Many had spent more than $10,000 to be there, in what Ray called his "sweat lodge." It culminated five days with the self-proclaimed "catalyst for personal transformation" at Angel Valley Spiritual Retreat, a ranch near Sedona, Arizona. During his "Spiritual Warrior" program, he'd asked participants to shave their heads, spend 36 hours in the desert meditating without food or water, and play the "Samurai Game," in which a white-robed Ray, playing "God," declared people dead, forcing them to remain motionless on the ground.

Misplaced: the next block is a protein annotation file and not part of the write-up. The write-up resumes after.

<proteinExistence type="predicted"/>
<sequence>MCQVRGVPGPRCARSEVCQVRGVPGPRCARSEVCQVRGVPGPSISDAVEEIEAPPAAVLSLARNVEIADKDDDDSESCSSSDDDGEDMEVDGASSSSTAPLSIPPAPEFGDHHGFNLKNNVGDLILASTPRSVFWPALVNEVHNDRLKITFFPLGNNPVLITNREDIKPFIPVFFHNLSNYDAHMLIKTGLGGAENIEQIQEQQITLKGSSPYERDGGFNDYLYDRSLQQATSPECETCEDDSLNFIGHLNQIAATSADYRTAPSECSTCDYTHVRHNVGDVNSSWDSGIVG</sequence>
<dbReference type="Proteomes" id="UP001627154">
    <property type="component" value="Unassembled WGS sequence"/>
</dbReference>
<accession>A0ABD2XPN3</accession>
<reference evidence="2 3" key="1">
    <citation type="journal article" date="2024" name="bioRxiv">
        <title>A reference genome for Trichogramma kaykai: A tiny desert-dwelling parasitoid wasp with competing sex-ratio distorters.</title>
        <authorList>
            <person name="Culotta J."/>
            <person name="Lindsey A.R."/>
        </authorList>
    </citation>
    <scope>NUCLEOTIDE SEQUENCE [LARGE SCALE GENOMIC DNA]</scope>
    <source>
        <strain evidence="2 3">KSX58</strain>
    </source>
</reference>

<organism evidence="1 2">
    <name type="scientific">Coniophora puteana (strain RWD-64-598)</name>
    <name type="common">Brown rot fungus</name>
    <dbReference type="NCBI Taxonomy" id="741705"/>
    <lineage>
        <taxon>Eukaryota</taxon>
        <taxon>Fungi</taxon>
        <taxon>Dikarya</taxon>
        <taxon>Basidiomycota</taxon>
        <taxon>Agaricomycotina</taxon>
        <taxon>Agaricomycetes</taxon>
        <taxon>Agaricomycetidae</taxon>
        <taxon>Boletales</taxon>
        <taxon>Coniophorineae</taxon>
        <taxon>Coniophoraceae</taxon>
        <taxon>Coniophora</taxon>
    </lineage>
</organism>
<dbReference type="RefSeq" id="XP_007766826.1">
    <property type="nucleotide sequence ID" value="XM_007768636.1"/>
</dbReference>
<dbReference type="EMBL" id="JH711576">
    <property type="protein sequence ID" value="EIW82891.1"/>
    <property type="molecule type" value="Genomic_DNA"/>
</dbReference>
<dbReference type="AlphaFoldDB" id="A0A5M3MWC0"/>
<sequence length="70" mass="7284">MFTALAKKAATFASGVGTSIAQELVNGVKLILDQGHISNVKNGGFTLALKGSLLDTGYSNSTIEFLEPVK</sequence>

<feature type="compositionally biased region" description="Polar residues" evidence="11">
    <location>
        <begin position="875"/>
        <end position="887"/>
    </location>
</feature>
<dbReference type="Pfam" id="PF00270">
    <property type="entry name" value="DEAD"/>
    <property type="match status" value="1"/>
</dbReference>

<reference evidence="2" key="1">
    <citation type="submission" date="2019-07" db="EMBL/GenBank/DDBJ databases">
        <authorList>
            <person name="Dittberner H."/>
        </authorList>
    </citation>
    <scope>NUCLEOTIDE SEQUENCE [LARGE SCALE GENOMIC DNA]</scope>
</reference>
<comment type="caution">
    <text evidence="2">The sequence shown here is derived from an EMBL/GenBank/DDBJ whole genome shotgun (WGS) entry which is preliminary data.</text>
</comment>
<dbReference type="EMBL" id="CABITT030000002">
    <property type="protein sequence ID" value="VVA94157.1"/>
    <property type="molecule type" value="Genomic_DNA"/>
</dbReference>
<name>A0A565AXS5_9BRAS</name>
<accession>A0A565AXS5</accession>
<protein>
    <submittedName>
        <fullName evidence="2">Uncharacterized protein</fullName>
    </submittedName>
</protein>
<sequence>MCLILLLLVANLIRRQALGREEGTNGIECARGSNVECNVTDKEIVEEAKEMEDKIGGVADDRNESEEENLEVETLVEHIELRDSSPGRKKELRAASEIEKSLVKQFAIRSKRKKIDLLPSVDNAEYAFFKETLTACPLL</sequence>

Before they entered the dome, he warned them his final test was a symbolic death. "You are not going to die. You might think you are, but you are not going to die," he said, according to several attendees. Around 2:30PM on October 8th, 2009, he lowered the tarp, closing off the only source of light and oxygen. The ceremony began.

James Arthur Ray had gone from obscure motivational speaker to self-help superstar. After more than a decade of writing and lecturing, he'd appeared in The Secret, a 2006 film touting "the law of attraction" - a belief that "thoughts become things." Positive thoughts attract positive outcomes, The Secret promised; a dream life awaits anyone with a properly focused mind.